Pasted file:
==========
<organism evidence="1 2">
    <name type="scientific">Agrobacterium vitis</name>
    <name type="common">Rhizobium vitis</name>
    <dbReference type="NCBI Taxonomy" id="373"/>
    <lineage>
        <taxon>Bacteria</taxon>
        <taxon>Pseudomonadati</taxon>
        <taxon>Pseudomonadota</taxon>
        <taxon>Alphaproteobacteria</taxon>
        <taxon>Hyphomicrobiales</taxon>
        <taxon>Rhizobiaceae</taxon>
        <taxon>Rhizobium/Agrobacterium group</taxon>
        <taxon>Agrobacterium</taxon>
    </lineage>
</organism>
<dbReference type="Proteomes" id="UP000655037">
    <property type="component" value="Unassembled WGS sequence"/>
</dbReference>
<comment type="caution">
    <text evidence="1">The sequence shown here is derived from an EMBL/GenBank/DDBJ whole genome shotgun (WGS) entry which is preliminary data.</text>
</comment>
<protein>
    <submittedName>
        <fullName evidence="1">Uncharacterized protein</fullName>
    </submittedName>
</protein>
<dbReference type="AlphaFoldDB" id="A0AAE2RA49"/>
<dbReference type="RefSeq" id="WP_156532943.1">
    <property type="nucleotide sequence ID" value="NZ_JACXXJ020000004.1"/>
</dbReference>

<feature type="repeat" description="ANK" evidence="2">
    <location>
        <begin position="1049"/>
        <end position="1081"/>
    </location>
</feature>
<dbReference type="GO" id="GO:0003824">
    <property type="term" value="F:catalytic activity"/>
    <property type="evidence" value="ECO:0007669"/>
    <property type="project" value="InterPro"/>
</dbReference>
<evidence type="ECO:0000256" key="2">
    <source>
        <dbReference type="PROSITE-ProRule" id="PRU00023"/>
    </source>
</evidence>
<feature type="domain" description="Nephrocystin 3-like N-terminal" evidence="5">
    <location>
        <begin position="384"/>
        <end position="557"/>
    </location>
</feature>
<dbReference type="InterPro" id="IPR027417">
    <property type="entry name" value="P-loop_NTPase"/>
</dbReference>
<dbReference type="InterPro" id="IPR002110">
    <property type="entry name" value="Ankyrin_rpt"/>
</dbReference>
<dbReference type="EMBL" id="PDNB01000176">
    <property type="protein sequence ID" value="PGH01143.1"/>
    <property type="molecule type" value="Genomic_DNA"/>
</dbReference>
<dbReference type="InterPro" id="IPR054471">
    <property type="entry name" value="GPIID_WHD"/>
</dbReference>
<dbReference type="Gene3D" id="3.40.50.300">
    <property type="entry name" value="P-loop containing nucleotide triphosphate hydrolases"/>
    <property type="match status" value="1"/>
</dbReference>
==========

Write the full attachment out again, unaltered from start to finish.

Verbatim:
<organism evidence="1 2">
    <name type="scientific">Agrobacterium vitis</name>
    <name type="common">Rhizobium vitis</name>
    <dbReference type="NCBI Taxonomy" id="373"/>
    <lineage>
        <taxon>Bacteria</taxon>
        <taxon>Pseudomonadati</taxon>
        <taxon>Pseudomonadota</taxon>
        <taxon>Alphaproteobacteria</taxon>
        <taxon>Hyphomicrobiales</taxon>
        <taxon>Rhizobiaceae</taxon>
        <taxon>Rhizobium/Agrobacterium group</taxon>
        <taxon>Agrobacterium</taxon>
    </lineage>
</organism>
<dbReference type="Proteomes" id="UP000655037">
    <property type="component" value="Unassembled WGS sequence"/>
</dbReference>
<comment type="caution">
    <text evidence="1">The sequence shown here is derived from an EMBL/GenBank/DDBJ whole genome shotgun (WGS) entry which is preliminary data.</text>
</comment>
<protein>
    <submittedName>
        <fullName evidence="1">Uncharacterized protein</fullName>
    </submittedName>
</protein>
<dbReference type="AlphaFoldDB" id="A0AAE2RA49"/>
<dbReference type="RefSeq" id="WP_156532943.1">
    <property type="nucleotide sequence ID" value="NZ_JACXXJ020000004.1"/>
</dbReference>

<feature type="repeat" description="ANK" evidence="2">
    <location>
        <begin position="1049"/>
        <end position="1081"/>
    </location>
</feature>
<dbReference type="GO" id="GO:0003824">
    <property type="term" value="F:catalytic activity"/>
    <property type="evidence" value="ECO:0007669"/>
    <property type="project" value="InterPro"/>
</dbReference>
<evidence type="ECO:0000256" key="2">
    <source>
        <dbReference type="PROSITE-ProRule" id="PRU00023"/>
    </source>
</evidence>
<feature type="domain" description="Nephrocystin 3-like N-terminal" evidence="5">
    <location>
        <begin position="384"/>
        <end position="557"/>
    </location>
</feature>
<dbReference type="InterPro" id="IPR027417">
    <property type="entry name" value="P-loop_NTPase"/>
</dbReference>
<dbReference type="InterPro" id="IPR002110">
    <property type="entry name" value="Ankyrin_rpt"/>
</dbReference>
<dbReference type="EMBL" id="PDNB01000176">
    <property type="protein sequence ID" value="PGH01143.1"/>
    <property type="molecule type" value="Genomic_DNA"/>
</dbReference>
<dbReference type="InterPro" id="IPR054471">
    <property type="entry name" value="GPIID_WHD"/>
</dbReference>
<dbReference type="Gene3D" id="3.40.50.300">
    <property type="entry name" value="P-loop containing nucleotide triphosphate hydrolases"/>
    <property type="match status" value="1"/>
</dbReference>